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People May Be Convinced to Plead Guilty to Crimes They Didn’t Commit

Mar 24, 2017 by Mike McKneely in Criminal Defense

There is a common misconception that no one would confess to a crime if they were innocent. However, human psychology can be very complicated and law enforcement often use interrogation techniques that entice innocent people to make false confessions.

An international study has even provided research evidence showing that it is possible to convince innocent adults that they had previously committed serious crimes. The danger of an induced confession is very real, and it emphasizes the importance of having a qualified Fresno criminal defense attorney protecting your rights and defending your innocence from the moment you become part of a criminal investigation.

It is Possible to Create False Memories of Committing Crimes

A study conducted through research in Canada and Great Britain and later detailed in an article published in a scientific journal for the Association for Psychological Science provides evidence that it is possible to convince adults that they committed a crime while in their teens. The study involved 60 university students who had not been involved in any crimes and their caregivers from their teenage years. Over the course of three 40 minute interviews, researchers attempted to implant false memories into the students’ minds of incidents while they were in their teens. Thirty of the innocent students were told that they had committed a crime such as assault or theft while they were younger. Shockingly, over 70 percent of the students were found to have developed a false memory of the crime they were told they committed. Some of the students even reported elaborate details of dealings with the police that never occurred.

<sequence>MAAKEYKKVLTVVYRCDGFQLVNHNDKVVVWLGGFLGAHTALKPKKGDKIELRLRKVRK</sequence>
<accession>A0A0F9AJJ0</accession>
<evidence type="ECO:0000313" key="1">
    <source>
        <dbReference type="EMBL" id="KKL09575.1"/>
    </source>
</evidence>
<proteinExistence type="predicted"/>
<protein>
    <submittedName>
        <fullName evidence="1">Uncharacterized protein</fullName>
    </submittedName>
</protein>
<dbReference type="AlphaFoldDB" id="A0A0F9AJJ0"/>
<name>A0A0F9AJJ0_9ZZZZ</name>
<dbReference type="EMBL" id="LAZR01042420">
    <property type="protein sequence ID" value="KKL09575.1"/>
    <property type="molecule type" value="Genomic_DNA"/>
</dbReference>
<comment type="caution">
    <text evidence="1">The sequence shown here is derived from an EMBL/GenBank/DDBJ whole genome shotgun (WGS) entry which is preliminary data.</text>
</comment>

How False Memories Were Created

The way researchers created the false memories of these crimes were surprisingly simple. The researchers obtained detailed information about the students’ lives from their caregivers without the student’s knowledge. Then during the first of the 40-minute interviews, the students were told about two incidents that happened during the student’s teenage years, one of which was entirely false. In detailing the false story, the researcher incorporated some true details from the students’ lives which had been previously obtained from the caregivers. During the second and third interviews, the students were asked to provide as much detail as possible about the two incidents that were explained in the first interview. The researchers found that the students’ false memories of committing a crime were similar to their descriptions of both true events and false memories of noncriminal events.

Law Enforcement Uses Similar Techniques

The ease in which researchers were able to create false memories of committing a crime is especially concerning since law enforcement interrogations can sometimes use similar techniques. Of particular concern is the use of what is called the “Reid technique” while interrogating suspects.

When utilizing the Reid technique, law enforcement interrogators operate with the assumption that a suspect is guilty and look to create a narrative about what happened. In creating this narrative, the interrogator can sometimes lie about details or tell the suspect about incriminating evidence that does not exist. Critics of the Reid technique claim that it can produce false confessions and one Canadian judge described it as “a guilt-presumptive, confrontational, psychologically manipulative procedure whose purpose is to extract a confession.” It has been found to create situations where it is entirely rational for a person to lie (and thus falsely confess) to end the interrogation, especially under the often used ploy that the suspect will then be free to leave.

How a Fresno Criminal Defense Lawyer Can Help

Considering the surprising ease in which researchers were able to create false memories of committing a crime it becomes understandable how an innocent suspect who is subjected to multiple interrogations utilizing similar techniques could confess to a crime. The research also underscores the necessity of having an experienced Fresno criminal defense attorney present any time that you are questioned by law enforcement. Having a knowledgeable attorney on your side can help keep you from the kind of confusion that leads to the creation of false memories. Whenever you are questioned by the police you must affirmatively, and unequivocally, say “I want my lawyer.”

Attorney Michael McKneely is a skilled Fresno criminal defense attorney who has also worked as a Deputy District Attorney, so he is familiar with the techniques used by prosecutors and law enforcement.

If you’re accused of a crime, protect yourself and your rights. Call Michael McKneely, Criminal Defense Lawyer at (559) 443-7442 or contact us online in order to set up a free consultation.

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